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Three points to know before planning

Updated: Aug 2


Conferences, retreats and workshops are so popular today, it makes you wonder, ‘Who isn't planning a live event?’ Although COVID has wrecked everyone’s plans, a lot of creatives decided to either postpone their live event for 2021 or converted to a virtual event. So if you’re part of the bunch who decided to plan now and host later, then this post is for you.


There comes a time in an entrepreneur’s life when they start thinking about hosting a live event. Now I know I’m being a bit dramatic, but at some point in time, if you’re being honest, you’d say you thought about it too. I’ve thought about it and I even have the domain name to prove it! If you’ve been thinking about hosting a live event, and you’re ready to start planning, hold on, pump yo’ brakes. I’ve got three points to know before planning your event.


Have an existing, engaged audience. I'm not suggesting you have a million people on your email list, however, I am suggesting that you have an engaged list or following. The number one paint point for organizers is selling tickets. Not everyone is lucky to sell out all the time. Some creatives with a huge audience don't always manage to sell out all the time. Having an engaged audience of entrepreneurs who you already support with your services, offers, products or content, would be excited to attend your live event. An engaged following really gives you a head start. Make sure to do some research with your audience to see if your vision would be validated. Most creatives who host live events are usually mature in their business. When I say mature I mean they’re not brand new, they have some skin in the game, even if it’s only a year or two. An engaged audience plays a part in how profitable your live event will be.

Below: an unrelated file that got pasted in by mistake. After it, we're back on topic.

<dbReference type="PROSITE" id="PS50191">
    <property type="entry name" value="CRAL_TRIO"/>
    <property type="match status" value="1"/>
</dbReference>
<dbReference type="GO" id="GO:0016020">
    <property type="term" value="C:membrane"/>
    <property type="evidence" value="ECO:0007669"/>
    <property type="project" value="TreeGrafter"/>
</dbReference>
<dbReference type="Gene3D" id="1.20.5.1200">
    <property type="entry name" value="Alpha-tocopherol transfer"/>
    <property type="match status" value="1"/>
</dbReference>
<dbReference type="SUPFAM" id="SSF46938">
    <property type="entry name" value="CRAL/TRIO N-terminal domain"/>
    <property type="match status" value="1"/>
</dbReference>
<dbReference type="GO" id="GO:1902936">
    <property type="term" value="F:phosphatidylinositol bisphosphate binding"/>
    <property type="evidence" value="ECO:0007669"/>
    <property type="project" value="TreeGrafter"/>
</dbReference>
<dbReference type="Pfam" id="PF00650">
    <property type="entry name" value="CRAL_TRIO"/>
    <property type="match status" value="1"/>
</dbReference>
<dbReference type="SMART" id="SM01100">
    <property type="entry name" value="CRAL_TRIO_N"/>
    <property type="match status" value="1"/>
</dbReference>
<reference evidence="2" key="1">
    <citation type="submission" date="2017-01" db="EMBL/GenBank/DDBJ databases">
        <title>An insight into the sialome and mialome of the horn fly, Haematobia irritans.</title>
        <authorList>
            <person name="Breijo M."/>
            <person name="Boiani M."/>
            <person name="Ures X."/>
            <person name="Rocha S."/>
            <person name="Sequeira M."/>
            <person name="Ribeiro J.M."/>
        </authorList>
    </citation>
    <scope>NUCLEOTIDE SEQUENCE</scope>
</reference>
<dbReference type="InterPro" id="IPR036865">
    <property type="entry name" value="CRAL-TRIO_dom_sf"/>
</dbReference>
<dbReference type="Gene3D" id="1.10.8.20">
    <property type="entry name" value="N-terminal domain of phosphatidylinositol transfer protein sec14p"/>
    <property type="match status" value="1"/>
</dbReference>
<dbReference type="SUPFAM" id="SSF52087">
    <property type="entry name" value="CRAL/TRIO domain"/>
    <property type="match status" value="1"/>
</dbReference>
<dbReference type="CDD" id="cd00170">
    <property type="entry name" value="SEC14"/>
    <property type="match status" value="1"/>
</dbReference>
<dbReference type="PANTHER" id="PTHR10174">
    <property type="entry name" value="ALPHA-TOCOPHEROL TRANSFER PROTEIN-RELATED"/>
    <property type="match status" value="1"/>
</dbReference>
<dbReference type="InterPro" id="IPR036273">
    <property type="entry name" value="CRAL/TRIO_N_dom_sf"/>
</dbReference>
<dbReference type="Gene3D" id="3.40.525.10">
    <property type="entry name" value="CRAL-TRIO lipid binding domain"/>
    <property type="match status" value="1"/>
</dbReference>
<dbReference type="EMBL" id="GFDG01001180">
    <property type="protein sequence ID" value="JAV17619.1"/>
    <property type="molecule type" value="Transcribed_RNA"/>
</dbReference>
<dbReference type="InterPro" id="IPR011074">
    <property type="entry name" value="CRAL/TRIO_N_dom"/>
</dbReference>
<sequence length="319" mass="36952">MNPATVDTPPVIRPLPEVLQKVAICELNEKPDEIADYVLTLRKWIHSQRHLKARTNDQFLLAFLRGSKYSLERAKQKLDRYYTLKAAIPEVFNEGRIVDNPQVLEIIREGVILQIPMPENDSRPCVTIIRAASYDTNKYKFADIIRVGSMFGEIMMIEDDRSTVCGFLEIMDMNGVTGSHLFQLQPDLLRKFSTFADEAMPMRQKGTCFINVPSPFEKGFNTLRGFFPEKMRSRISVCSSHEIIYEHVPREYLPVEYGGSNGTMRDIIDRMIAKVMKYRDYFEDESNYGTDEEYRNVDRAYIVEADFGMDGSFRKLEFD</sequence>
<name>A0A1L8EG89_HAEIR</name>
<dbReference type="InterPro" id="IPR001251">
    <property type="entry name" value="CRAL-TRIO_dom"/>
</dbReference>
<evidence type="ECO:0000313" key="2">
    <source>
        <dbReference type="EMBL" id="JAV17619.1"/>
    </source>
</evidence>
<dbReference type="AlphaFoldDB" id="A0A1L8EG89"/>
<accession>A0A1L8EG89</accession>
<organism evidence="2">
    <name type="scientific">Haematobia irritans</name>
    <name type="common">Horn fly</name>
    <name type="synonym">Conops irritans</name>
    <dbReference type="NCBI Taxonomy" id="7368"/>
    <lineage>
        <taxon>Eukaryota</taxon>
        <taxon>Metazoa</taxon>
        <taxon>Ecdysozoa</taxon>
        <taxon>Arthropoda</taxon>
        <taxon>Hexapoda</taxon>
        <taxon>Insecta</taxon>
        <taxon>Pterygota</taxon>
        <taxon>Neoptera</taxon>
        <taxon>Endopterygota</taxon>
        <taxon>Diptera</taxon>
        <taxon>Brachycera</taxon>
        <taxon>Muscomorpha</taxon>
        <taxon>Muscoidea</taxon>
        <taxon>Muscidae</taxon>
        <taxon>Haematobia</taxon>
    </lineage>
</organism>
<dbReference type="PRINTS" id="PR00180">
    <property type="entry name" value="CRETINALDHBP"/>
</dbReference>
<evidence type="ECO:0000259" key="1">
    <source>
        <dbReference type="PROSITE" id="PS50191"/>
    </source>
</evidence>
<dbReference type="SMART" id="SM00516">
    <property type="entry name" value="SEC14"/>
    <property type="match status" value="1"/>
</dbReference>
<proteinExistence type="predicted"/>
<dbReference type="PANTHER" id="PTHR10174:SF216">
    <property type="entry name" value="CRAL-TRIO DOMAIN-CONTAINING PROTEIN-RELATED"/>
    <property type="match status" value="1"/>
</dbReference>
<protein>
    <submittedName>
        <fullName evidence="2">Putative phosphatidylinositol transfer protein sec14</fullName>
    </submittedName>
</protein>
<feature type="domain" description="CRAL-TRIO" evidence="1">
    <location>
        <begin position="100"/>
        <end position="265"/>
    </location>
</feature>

Start small. One message I say to myself over and over and over again is “It's okay to grow.” I know I’m not the only one who likes doing things big all the time but I’ve realized that it’s really okay to allow things to grow at its natural pace instead of forcing it. This is probably the biggest mistake that most first-time organizers make. They want a large scale event the first time. That's definitely not the way to do it. Now, there are some exceptions to the rule with some well-known entrepreneurs who host events and are successful the first time. You can't measure yourselves to them. What I know to be true is slow and steady wins the race. It's a series of small, calculated decisions that will get you to the successful conference that you dream of one day hosting.


Host a workshop. I get this question a bunch of times. What should I host first? As stated in the second point, I am a huge believer in starting small. Think of your workshop as an extension of the service, product or offer you already provide. Think about how you can turn that service into an intimate workshop of 12 or less entrepreneurs. As you think about the other pieces of a live event such as a location, venue, co-host, etc., you see how quickly the event itself starts to come together. Planning a live event becomes very overwhelming. The easier and simpler you can make the process the first time, the better and less stressful it’ll be.

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